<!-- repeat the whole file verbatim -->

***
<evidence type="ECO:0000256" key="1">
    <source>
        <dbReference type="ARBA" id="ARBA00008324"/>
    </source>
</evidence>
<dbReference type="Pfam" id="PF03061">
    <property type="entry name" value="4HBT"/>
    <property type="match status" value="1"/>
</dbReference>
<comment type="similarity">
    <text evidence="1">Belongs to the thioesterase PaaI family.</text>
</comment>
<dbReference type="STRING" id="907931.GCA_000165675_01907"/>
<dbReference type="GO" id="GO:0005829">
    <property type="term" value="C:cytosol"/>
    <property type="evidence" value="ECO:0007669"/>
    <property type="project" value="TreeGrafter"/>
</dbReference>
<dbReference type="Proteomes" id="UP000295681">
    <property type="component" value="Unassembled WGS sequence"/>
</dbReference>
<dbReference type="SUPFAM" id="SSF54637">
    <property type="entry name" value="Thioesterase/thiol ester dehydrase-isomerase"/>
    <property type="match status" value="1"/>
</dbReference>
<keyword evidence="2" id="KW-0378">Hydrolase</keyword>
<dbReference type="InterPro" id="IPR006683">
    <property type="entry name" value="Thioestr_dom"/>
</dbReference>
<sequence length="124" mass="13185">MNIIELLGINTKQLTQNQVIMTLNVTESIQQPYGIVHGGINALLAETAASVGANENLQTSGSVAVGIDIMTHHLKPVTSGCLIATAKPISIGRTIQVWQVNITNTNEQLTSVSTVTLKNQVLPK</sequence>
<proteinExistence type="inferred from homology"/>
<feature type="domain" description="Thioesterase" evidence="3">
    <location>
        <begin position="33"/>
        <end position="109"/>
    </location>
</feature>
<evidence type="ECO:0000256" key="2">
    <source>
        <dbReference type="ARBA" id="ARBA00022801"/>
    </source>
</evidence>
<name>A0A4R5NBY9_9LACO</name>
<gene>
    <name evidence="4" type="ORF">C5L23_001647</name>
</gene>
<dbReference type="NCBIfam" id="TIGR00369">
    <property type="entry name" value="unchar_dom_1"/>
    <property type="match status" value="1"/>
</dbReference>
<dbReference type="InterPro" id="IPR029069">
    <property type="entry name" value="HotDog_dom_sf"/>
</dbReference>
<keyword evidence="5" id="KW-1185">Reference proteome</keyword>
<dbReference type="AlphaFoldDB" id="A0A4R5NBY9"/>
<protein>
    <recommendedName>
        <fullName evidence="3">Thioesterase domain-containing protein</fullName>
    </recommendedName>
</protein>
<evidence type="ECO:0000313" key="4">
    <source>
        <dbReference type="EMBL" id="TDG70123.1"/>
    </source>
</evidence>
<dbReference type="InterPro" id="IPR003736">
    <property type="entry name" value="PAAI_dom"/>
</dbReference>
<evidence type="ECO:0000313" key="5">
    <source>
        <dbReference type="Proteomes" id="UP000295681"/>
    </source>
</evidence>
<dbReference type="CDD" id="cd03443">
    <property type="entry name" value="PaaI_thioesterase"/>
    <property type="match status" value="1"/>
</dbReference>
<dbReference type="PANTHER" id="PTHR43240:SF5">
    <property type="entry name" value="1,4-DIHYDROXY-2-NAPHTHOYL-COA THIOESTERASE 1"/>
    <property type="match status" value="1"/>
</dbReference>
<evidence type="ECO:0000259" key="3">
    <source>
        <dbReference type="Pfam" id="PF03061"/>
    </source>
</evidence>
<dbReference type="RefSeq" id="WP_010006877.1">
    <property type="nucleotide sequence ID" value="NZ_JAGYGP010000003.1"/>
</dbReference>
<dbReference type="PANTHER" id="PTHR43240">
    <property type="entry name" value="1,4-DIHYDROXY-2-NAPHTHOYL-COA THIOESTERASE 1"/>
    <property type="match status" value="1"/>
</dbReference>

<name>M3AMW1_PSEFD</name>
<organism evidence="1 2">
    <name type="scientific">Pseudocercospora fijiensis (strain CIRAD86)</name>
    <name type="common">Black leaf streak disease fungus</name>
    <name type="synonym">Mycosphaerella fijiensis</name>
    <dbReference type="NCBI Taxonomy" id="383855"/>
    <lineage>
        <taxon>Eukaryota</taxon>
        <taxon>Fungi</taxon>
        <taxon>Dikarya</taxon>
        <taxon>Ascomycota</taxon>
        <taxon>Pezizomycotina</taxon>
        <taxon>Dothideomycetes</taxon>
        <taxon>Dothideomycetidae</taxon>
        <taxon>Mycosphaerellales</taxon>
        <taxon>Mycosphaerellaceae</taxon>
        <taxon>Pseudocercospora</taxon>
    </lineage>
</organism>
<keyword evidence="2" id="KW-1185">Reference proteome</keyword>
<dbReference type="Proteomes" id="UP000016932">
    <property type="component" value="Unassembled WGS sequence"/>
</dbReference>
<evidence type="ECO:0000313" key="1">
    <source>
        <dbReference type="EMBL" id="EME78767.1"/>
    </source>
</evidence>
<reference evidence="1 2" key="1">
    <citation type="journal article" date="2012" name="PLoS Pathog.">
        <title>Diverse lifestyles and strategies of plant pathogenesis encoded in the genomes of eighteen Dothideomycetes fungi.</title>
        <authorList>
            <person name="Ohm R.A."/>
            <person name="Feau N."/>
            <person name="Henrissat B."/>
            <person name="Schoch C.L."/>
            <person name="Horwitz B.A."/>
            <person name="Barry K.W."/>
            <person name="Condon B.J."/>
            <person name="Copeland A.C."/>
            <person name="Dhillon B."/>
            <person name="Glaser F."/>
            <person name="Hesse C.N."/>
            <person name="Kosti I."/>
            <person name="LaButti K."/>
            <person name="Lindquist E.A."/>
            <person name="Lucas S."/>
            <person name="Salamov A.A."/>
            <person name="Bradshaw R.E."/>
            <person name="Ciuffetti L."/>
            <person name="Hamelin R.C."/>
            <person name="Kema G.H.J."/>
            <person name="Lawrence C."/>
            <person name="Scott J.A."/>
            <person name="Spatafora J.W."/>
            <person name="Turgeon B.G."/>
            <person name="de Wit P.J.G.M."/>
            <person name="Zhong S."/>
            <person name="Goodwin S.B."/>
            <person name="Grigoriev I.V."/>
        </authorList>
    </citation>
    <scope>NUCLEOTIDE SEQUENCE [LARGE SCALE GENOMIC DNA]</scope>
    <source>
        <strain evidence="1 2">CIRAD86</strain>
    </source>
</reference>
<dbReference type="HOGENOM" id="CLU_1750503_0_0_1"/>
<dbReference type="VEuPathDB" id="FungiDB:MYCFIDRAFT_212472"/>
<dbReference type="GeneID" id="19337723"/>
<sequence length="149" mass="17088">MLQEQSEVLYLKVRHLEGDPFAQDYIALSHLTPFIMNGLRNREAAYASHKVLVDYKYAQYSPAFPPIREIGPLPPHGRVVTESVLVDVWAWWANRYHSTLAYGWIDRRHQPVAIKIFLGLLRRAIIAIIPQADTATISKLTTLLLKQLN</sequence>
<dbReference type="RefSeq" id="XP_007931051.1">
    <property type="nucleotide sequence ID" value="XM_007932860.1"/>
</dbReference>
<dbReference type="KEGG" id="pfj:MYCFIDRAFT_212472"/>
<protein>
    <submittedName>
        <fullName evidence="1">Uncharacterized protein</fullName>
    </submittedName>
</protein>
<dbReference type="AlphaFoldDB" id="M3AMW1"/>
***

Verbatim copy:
<evidence type="ECO:0000256" key="1">
    <source>
        <dbReference type="ARBA" id="ARBA00008324"/>
    </source>
</evidence>
<dbReference type="Pfam" id="PF03061">
    <property type="entry name" value="4HBT"/>
    <property type="match status" value="1"/>
</dbReference>
<comment type="similarity">
    <text evidence="1">Belongs to the thioesterase PaaI family.</text>
</comment>
<dbReference type="STRING" id="907931.GCA_000165675_01907"/>
<dbReference type="GO" id="GO:0005829">
    <property type="term" value="C:cytosol"/>
    <property type="evidence" value="ECO:0007669"/>
    <property type="project" value="TreeGrafter"/>
</dbReference>
<dbReference type="Proteomes" id="UP000295681">
    <property type="component" value="Unassembled WGS sequence"/>
</dbReference>
<dbReference type="SUPFAM" id="SSF54637">
    <property type="entry name" value="Thioesterase/thiol ester dehydrase-isomerase"/>
    <property type="match status" value="1"/>
</dbReference>
<keyword evidence="2" id="KW-0378">Hydrolase</keyword>
<dbReference type="InterPro" id="IPR006683">
    <property type="entry name" value="Thioestr_dom"/>
</dbReference>
<sequence length="124" mass="13185">MNIIELLGINTKQLTQNQVIMTLNVTESIQQPYGIVHGGINALLAETAASVGANENLQTSGSVAVGIDIMTHHLKPVTSGCLIATAKPISIGRTIQVWQVNITNTNEQLTSVSTVTLKNQVLPK</sequence>
<proteinExistence type="inferred from homology"/>
<feature type="domain" description="Thioesterase" evidence="3">
    <location>
        <begin position="33"/>
        <end position="109"/>
    </location>
</feature>
<evidence type="ECO:0000256" key="2">
    <source>
        <dbReference type="ARBA" id="ARBA00022801"/>
    </source>
</evidence>
<name>A0A4R5NBY9_9LACO</name>
<gene>
    <name evidence="4" type="ORF">C5L23_001647</name>
</gene>
<dbReference type="NCBIfam" id="TIGR00369">
    <property type="entry name" value="unchar_dom_1"/>
    <property type="match status" value="1"/>
</dbReference>
<dbReference type="InterPro" id="IPR029069">
    <property type="entry name" value="HotDog_dom_sf"/>
</dbReference>
<keyword evidence="5" id="KW-1185">Reference proteome</keyword>
<dbReference type="AlphaFoldDB" id="A0A4R5NBY9"/>
<protein>
    <recommendedName>
        <fullName evidence="3">Thioesterase domain-containing protein</fullName>
    </recommendedName>
</protein>
<evidence type="ECO:0000313" key="4">
    <source>
        <dbReference type="EMBL" id="TDG70123.1"/>
    </source>
</evidence>
<dbReference type="InterPro" id="IPR003736">
    <property type="entry name" value="PAAI_dom"/>
</dbReference>
<evidence type="ECO:0000313" key="5">
    <source>
        <dbReference type="Proteomes" id="UP000295681"/>
    </source>
</evidence>
<dbReference type="CDD" id="cd03443">
    <property type="entry name" value="PaaI_thioesterase"/>
    <property type="match status" value="1"/>
</dbReference>
<dbReference type="PANTHER" id="PTHR43240:SF5">
    <property type="entry name" value="1,4-DIHYDROXY-2-NAPHTHOYL-COA THIOESTERASE 1"/>
    <property type="match status" value="1"/>
</dbReference>
<evidence type="ECO:0000259" key="3">
    <source>
        <dbReference type="Pfam" id="PF03061"/>
    </source>
</evidence>
<dbReference type="RefSeq" id="WP_010006877.1">
    <property type="nucleotide sequence ID" value="NZ_JAGYGP010000003.1"/>
</dbReference>
<dbReference type="PANTHER" id="PTHR43240">
    <property type="entry name" value="1,4-DIHYDROXY-2-NAPHTHOYL-COA THIOESTERASE 1"/>
    <property type="match status" value="1"/>
</dbReference>

<name>M3AMW1_PSEFD</name>
<organism evidence="1 2">
    <name type="scientific">Pseudocercospora fijiensis (strain CIRAD86)</name>
    <name type="common">Black leaf streak disease fungus</name>
    <name type="synonym">Mycosphaerella fijiensis</name>
    <dbReference type="NCBI Taxonomy" id="383855"/>
    <lineage>
        <taxon>Eukaryota</taxon>
        <taxon>Fungi</taxon>
        <taxon>Dikarya</taxon>
        <taxon>Ascomycota</taxon>
        <taxon>Pezizomycotina</taxon>
        <taxon>Dothideomycetes</taxon>
        <taxon>Dothideomycetidae</taxon>
        <taxon>Mycosphaerellales</taxon>
        <taxon>Mycosphaerellaceae</taxon>
        <taxon>Pseudocercospora</taxon>
    </lineage>
</organism>
<keyword evidence="2" id="KW-1185">Reference proteome</keyword>
<dbReference type="Proteomes" id="UP000016932">
    <property type="component" value="Unassembled WGS sequence"/>
</dbReference>
<evidence type="ECO:0000313" key="1">
    <source>
        <dbReference type="EMBL" id="EME78767.1"/>
    </source>
</evidence>
<reference evidence="1 2" key="1">
    <citation type="journal article" date="2012" name="PLoS Pathog.">
        <title>Diverse lifestyles and strategies of plant pathogenesis encoded in the genomes of eighteen Dothideomycetes fungi.</title>
        <authorList>
            <person name="Ohm R.A."/>
            <person name="Feau N."/>
            <person name="Henrissat B."/>
            <person name="Schoch C.L."/>
            <person name="Horwitz B.A."/>
            <person name="Barry K.W."/>
            <person name="Condon B.J."/>
            <person name="Copeland A.C."/>
            <person name="Dhillon B."/>
            <person name="Glaser F."/>
            <person name="Hesse C.N."/>
            <person name="Kosti I."/>
            <person name="LaButti K."/>
            <person name="Lindquist E.A."/>
            <person name="Lucas S."/>
            <person name="Salamov A.A."/>
            <person name="Bradshaw R.E."/>
            <person name="Ciuffetti L."/>
            <person name="Hamelin R.C."/>
            <person name="Kema G.H.J."/>
            <person name="Lawrence C."/>
            <person name="Scott J.A."/>
            <person name="Spatafora J.W."/>
            <person name="Turgeon B.G."/>
            <person name="de Wit P.J.G.M."/>
            <person name="Zhong S."/>
            <person name="Goodwin S.B."/>
            <person name="Grigoriev I.V."/>
        </authorList>
    </citation>
    <scope>NUCLEOTIDE SEQUENCE [LARGE SCALE GENOMIC DNA]</scope>
    <source>
        <strain evidence="1 2">CIRAD86</strain>
    </source>
</reference>
<dbReference type="HOGENOM" id="CLU_1750503_0_0_1"/>
<dbReference type="VEuPathDB" id="FungiDB:MYCFIDRAFT_212472"/>
<dbReference type="GeneID" id="19337723"/>
<sequence length="149" mass="17088">MLQEQSEVLYLKVRHLEGDPFAQDYIALSHLTPFIMNGLRNREAAYASHKVLVDYKYAQYSPAFPPIREIGPLPPHGRVVTESVLVDVWAWWANRYHSTLAYGWIDRRHQPVAIKIFLGLLRRAIIAIIPQADTATISKLTTLLLKQLN</sequence>
<dbReference type="RefSeq" id="XP_007931051.1">
    <property type="nucleotide sequence ID" value="XM_007932860.1"/>
</dbReference>
<dbReference type="KEGG" id="pfj:MYCFIDRAFT_212472"/>
<protein>
    <submittedName>
        <fullName evidence="1">Uncharacterized protein</fullName>
    </submittedName>
</protein>
<dbReference type="AlphaFoldDB" id="M3AMW1"/>